Digital Minute – the latest digital marketing news and analysis

By Stickyeyes

About this podcast   English    United States

From big announcements and algorithm changes through to emerging trends and tips, our bite-sized bulletins will keep you regularly up to date on the biggest developments in digital marketing. With every update, the experts from Stickyeyes will use their experience in SEO, PPC, content marketing, social media and PR to explain the impact that the big changes have on you and your brand.
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April 17, 2018
Digital Minute is 100 episodes old. Over that time, we've picked up a lot about video marketing, but how can you apply our experience of 100 episodes and apply it you your video marketing strategy?  When you produce 100 episodes of a video series, you inevitably come up against some challenges and some successes along the way. So as we celebrate a century of Digital Minutes, we wanted to share some of our learnings over the course of this series, and how you can apply them to your video marketing strategy. What 100 episodes of Digital Minute has taught us about video marketing.
April 4, 2018
Google has announced that it is rolling out the next stage of its mobile first index, with more sites being moved onto the new ranking algorithm. This rollout is only for sites that “follow the best practices for mobile-first indexing”, but will see those sites ranked in organic search based on how they perform on mobile devices, rather than desktop. Google’s long-awaited mobile first index is now expected to go live later this summer.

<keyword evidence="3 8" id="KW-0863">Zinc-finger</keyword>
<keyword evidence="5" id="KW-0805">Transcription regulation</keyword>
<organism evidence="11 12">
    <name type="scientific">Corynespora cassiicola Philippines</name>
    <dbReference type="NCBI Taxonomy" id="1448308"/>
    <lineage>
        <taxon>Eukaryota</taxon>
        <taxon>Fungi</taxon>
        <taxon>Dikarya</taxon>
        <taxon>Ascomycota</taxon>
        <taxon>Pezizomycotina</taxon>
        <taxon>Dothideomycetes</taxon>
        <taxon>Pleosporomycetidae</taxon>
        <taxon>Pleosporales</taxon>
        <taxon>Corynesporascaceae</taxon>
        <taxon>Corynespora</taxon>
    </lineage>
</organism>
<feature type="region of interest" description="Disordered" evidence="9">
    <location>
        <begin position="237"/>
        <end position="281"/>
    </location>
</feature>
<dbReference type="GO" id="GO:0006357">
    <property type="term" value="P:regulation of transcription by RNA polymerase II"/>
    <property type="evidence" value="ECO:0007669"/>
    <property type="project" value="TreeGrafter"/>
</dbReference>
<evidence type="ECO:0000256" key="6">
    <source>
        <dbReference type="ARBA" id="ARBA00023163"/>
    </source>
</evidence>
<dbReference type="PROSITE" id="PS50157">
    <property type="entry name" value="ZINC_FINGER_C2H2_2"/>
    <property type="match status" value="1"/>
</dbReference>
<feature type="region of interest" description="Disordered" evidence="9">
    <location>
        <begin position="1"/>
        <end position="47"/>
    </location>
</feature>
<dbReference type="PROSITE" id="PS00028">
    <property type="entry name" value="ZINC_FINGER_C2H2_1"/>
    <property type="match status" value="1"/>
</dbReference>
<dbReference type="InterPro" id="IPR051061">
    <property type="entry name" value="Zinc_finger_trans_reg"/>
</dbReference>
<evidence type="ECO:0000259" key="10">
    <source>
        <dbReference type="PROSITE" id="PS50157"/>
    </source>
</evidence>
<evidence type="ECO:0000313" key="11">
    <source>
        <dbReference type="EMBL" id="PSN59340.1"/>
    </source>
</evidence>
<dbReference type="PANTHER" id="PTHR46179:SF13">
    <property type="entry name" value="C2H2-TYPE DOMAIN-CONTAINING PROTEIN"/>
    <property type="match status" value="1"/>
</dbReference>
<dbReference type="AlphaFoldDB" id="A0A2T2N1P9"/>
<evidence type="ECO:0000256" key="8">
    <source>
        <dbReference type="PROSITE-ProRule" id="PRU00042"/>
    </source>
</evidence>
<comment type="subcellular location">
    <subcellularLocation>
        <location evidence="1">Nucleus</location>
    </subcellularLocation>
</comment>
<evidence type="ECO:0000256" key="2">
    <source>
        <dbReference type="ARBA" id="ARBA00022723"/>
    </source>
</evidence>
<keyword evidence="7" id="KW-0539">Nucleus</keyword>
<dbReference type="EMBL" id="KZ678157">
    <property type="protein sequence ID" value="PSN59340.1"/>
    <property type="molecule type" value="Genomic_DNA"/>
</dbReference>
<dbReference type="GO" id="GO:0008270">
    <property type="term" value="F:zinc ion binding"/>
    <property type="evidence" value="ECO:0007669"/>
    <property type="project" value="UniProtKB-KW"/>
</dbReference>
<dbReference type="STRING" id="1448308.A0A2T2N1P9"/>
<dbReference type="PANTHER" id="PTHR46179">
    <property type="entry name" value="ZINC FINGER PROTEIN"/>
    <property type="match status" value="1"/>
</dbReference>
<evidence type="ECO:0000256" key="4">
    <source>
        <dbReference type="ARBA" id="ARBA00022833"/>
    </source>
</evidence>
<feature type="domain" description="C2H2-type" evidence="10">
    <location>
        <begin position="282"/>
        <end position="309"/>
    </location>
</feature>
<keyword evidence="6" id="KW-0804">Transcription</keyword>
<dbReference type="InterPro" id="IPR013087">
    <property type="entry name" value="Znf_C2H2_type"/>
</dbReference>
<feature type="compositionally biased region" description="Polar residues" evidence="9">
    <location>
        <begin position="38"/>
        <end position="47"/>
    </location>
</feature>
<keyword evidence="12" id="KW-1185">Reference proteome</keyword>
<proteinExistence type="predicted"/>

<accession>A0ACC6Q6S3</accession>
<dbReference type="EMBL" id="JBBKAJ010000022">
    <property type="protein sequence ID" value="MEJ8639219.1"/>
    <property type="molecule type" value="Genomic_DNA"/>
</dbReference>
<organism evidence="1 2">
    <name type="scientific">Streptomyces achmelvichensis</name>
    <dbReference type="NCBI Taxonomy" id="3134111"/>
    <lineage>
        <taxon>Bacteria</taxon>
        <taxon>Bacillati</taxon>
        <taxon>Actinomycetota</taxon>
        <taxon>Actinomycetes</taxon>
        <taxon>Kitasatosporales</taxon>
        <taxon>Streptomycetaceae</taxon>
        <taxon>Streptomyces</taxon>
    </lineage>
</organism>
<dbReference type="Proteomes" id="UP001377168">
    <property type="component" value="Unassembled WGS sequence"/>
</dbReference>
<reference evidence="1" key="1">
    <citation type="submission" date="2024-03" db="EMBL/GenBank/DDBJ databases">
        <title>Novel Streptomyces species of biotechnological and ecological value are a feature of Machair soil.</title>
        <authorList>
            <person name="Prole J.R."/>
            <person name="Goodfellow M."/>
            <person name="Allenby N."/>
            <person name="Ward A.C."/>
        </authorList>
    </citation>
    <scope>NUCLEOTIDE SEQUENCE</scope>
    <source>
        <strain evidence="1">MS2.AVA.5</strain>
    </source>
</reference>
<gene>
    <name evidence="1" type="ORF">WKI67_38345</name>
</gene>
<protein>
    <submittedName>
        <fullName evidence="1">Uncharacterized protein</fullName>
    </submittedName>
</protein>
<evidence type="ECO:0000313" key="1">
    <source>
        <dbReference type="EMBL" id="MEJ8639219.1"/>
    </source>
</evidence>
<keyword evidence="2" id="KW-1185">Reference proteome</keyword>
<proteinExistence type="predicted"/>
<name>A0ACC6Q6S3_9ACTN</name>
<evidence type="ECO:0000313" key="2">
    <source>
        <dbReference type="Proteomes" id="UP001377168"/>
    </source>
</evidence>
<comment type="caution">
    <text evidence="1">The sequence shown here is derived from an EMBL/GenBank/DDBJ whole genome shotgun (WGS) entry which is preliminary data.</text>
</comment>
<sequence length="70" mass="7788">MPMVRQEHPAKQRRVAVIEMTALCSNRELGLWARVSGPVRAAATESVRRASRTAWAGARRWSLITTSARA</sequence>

March 20, 2018
Social media influencers could face an advertising clampdown after the Advertising Standards Authority announced that it would be launching an investigation into the relationship between them and brands. The ASA wants to investigate whether the average social media user can tell if a post or video is an advert, and to look at some of the loopholes that influencers may be exploiting to mask the fact that their content is a paid-for ad. The regulator is concerned that some publishers are taking advantage of technical flaws in the YouTube system to obscure ad disclosures, and have also raised concerns about the issue of so-called “astro-turfing”, where commercial promotions are disguised as editorial content.
March 6, 2018
Google is updating search results with a new type of featured snippet which is designed for queries that have multiple interpretations. The new snippet is designed to deliver relevant answers to questions that may have more than one user intent, ensuring that each user can get the answer that they are looking for within the snippet. The development is the latest update to Google’s featured snippets project, which is playing a big role in its push to develop voice search.
Feb. 20, 2018
Google has announced that the latest edition of its Chrome internet browser is going to include ad blocking automatically – although only certain types of ads will be affected. Chromes ad blocker will automatically start blocking ads that it, along with the Coalition for Better Ads group, considers annoying or intrusive. The announcement will naturally have many publishers concerned, whilst advertisers will also be prompted to rethink their approach to digital advertising, but Google argues that by forcing publishers to adhere to better ad standards, it will improve the online user experience and reduce the motivation from users to install third party ad blockers.